A Crusade, to those who took part in it, had a double significance. It was at once a " Pilgrim's Progress" and a " Holy War": in either case, a novum salutis genus.ll The pilgrimage was to the Holy Places: and the war for their recovery. In the fourth century, Constantine, t 337, built great churches on the sacred sites of the Gospels: in particular, the Church of the Resurrection at the Holy Sepulchre ;12 and, 326, his mother, the Empress Helena, made a pilgrimage13 to the Holy Land where she presided over the construction of Constantine's buildings (and erected others herself) on the Mount of Olives and at Bethlehem.14 Her example spread far and wide; and in 333 a pilgrim went from Bordeaux who has left us an I tinerary/5 marking all the stages ( mansiones ) from Bordeaux, via Constantinople, to Jerusalem. About 350, the Feast of the Exaltation of the Cross, on 14th September, is known to have been kept at Jerusalem ;16 and its " invention" was, at this date, ascribed to the days of Constantine. l1 This was early in the episcopate of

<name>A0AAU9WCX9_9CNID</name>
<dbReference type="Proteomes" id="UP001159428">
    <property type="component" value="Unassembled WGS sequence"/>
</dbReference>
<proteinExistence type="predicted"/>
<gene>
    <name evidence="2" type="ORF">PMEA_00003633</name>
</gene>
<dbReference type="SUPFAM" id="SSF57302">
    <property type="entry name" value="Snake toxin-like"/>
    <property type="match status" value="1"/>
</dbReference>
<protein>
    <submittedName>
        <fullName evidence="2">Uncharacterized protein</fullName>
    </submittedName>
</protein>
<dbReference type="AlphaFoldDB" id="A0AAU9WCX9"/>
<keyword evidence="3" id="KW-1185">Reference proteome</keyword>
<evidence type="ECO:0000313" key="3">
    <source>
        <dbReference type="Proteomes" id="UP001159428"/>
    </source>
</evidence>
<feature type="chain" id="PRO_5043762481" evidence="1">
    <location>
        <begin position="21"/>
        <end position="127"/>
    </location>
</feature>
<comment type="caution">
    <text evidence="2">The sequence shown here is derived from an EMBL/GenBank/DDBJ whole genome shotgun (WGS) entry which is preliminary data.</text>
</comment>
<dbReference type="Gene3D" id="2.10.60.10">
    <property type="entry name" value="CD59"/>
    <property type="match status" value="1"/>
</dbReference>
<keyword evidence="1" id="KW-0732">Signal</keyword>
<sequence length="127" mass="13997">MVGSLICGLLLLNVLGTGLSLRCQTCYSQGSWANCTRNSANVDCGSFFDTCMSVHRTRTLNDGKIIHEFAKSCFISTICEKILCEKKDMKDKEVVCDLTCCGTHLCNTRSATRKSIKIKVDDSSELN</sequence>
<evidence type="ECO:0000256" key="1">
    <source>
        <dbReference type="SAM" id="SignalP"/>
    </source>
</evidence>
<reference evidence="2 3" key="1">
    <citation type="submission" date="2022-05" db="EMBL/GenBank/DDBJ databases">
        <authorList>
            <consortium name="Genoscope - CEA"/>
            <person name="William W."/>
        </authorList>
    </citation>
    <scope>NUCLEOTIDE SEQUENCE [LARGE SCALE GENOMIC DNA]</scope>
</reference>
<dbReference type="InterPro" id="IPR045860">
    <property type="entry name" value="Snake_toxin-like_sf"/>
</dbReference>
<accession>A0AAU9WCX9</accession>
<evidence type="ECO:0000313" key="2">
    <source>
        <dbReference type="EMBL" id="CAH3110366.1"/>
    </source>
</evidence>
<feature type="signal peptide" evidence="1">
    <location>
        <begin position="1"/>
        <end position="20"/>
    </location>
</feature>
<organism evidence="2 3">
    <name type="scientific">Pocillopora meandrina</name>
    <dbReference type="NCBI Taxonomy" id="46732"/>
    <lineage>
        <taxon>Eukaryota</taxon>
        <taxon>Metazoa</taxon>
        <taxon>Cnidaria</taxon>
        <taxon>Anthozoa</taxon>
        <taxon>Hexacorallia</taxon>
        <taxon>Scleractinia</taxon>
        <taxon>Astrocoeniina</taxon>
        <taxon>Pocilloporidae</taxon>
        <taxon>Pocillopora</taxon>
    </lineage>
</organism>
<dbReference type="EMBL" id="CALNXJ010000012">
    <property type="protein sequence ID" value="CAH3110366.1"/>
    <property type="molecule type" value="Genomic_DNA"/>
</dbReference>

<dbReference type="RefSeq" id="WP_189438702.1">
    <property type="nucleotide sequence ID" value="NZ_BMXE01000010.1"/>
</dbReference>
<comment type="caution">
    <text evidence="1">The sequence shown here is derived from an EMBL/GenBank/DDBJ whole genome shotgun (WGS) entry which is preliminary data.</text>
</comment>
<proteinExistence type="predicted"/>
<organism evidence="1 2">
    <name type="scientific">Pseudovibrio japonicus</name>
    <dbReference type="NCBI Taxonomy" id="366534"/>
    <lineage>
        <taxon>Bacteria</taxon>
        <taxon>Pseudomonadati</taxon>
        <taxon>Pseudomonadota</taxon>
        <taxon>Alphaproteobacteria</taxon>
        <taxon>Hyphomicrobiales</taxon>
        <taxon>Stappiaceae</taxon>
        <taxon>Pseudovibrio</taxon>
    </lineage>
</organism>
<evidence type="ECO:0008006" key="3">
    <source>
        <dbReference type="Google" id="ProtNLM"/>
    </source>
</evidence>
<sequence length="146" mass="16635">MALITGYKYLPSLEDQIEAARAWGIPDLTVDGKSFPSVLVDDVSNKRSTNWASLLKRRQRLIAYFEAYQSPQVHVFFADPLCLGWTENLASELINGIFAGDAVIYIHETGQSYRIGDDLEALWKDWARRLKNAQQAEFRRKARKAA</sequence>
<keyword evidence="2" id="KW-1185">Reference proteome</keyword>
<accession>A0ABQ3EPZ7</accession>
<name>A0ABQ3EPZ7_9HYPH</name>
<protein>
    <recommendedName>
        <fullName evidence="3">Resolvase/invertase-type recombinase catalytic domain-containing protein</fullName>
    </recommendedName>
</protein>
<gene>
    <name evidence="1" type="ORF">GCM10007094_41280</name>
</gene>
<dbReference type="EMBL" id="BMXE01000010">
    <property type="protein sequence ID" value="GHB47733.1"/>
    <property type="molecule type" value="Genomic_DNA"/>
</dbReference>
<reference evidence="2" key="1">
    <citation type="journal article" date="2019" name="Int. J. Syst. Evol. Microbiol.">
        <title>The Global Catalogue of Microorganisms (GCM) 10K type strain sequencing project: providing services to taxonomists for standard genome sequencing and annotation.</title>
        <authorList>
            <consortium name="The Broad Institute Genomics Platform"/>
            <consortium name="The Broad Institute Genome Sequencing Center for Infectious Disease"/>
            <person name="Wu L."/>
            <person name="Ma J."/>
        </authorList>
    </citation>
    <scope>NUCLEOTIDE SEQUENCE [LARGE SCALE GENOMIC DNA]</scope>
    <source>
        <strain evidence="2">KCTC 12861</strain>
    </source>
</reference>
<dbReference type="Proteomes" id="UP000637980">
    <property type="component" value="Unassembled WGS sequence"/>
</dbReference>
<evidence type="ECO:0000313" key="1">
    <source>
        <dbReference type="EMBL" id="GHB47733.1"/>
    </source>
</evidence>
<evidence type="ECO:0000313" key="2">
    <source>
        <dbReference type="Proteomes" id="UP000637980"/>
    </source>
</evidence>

The C omneni and the Angeli 225

St. Cyril, 350-t86. Towards its close, the sacred sites were visited by St. Etheria, a relative of the Emperor Theodosius 1., 379-t95, who travelled from his own country Gallaecia, and has left us, in her Peregrinatio,18 a valuable account of all she saw, in particular of the Veneration of the Cross and the other rites of the church of Jerusalem. A year before Cyril died, Jerome, 385, settled at Bethlehem, whither he was soon followed by Paula and Eustochium, with other ladies of the Roman aristocracy. He used his influence in the West to encourage the habies of going on pilgrimage; and in the sixth century the works of Theodosius20 (530), and of Antoninus21 the martyr (570), testify to its popularity.